Martin Luther King Jr.’s Niece Slams Maxine Waters For ‘Playing the Race Card Again’


Dr. Alveda King, Dr. Martin Luther King Jr.’s niece, stated that she thinks Rep. Maxine Waters was “playing the race card” during a heated floor debate with Rep. Mike Kelly over perceived racism with lending in the auto industry.

In an interview on Fox Business “Cavuto: Coast-to-Coast”, King told host Neil Cavuto that Waters is on “the wrong frequency” and agreed with Rep. Kelly.

King said Kelly was correct in his argument that the whole nation “needs help” and is “in trouble” and added that Waters is “playing the race card again.”

King quoted her uncle, who said, “We must learn to live together as brothers or perish together as fools,” and argued that the only way to do that is to get past the “skin color argument.”

“Our blood is red,” she told Cavuto. “We are made of one blood. Of one blood God made all people live together on the face of the earth.”

She claimed that “skin color does not the person make” and reiterated that instead of calling for unity, Waters is playing the race card.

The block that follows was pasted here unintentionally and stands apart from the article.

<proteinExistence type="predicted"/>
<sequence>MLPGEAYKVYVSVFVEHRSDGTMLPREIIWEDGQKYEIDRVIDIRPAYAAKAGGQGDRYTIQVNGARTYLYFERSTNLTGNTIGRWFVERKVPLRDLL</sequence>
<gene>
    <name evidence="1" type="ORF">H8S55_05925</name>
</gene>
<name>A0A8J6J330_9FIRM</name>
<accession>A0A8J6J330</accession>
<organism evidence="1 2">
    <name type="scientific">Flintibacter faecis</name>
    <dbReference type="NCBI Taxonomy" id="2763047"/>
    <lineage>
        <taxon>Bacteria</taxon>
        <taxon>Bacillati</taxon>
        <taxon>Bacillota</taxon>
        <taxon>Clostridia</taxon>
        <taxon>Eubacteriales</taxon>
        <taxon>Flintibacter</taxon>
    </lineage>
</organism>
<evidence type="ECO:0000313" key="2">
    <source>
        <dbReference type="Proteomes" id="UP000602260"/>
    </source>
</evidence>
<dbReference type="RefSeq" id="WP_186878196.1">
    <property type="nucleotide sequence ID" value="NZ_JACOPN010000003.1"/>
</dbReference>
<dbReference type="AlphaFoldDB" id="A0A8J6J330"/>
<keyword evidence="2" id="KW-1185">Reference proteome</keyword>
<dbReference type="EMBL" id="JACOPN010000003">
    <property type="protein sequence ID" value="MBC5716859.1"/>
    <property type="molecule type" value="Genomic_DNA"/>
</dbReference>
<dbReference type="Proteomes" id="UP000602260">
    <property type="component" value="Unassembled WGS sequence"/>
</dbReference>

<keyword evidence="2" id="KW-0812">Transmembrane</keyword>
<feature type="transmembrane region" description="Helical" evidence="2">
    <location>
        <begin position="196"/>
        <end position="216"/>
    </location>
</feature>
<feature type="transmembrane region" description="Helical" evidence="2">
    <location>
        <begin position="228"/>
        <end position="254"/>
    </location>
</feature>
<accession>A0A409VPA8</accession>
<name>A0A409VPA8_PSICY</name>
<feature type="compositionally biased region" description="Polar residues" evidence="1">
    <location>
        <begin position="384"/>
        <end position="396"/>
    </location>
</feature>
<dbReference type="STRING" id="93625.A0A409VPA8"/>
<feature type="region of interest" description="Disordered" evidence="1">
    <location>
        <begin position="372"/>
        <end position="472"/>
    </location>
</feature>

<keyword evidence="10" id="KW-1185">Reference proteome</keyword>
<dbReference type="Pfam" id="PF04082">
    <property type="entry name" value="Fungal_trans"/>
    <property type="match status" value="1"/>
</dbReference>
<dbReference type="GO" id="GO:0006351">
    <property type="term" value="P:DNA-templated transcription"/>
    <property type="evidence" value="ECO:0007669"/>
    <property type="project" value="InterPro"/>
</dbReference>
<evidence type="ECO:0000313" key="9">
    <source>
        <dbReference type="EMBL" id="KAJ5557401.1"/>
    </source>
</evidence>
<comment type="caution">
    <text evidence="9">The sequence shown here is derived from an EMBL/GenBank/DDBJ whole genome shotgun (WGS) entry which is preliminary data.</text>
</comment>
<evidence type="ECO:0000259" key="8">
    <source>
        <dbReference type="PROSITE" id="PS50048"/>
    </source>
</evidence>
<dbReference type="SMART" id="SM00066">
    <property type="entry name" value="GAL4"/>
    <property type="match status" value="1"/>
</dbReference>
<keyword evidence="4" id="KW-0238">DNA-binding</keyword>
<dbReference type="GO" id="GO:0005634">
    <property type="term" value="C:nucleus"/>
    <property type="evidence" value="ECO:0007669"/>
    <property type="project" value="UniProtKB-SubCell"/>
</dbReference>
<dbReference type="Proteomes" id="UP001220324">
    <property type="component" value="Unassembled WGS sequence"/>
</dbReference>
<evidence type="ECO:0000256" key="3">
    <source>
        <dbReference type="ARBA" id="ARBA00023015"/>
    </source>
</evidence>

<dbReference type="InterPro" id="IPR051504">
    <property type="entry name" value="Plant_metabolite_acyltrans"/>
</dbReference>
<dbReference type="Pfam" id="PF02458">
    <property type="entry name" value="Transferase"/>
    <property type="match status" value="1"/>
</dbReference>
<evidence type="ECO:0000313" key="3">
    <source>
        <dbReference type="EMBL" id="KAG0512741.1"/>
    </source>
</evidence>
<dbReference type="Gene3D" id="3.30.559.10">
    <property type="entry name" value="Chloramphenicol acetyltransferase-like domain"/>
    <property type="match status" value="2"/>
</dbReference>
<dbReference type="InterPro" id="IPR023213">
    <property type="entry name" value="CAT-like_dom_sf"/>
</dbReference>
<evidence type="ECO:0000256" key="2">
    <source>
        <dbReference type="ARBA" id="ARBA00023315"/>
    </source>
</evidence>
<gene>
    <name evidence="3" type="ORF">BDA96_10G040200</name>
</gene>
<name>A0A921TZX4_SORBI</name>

While she was in Washington, King told Cavuto that she’s had people of varying skin hues compliment President Trump’s administration for the job that it’s doing.

“I can get a mortgage now, my mother can move in with me,” she shared what people have told her. “More people are really working across the board regardless of skin color.”

Watch Alveda King’s interview on the link below:

During the floor debate about perceived racism in the auto industry in regards to lending, Rep. Kelly told Waters to “stop talking about discrimination” and start focusing on the nation as a whole.

“Don’t you dare talk to me like that,” she said and Fox Business reported she added that she was “offended as an African-American woman” by his comments.

King didn’t dispell the possibility that racism still existing in lending, but he encouraged Americans to educate themselves and ensure measures to prevent minorities from being given higher rates just because of their skin color are enforced.

“It’s the hostility, it’s the ugliness, it’s the vitriol that I don’t agree with,” she explained. “Stop dividing the country with the race card, that’s my problem.”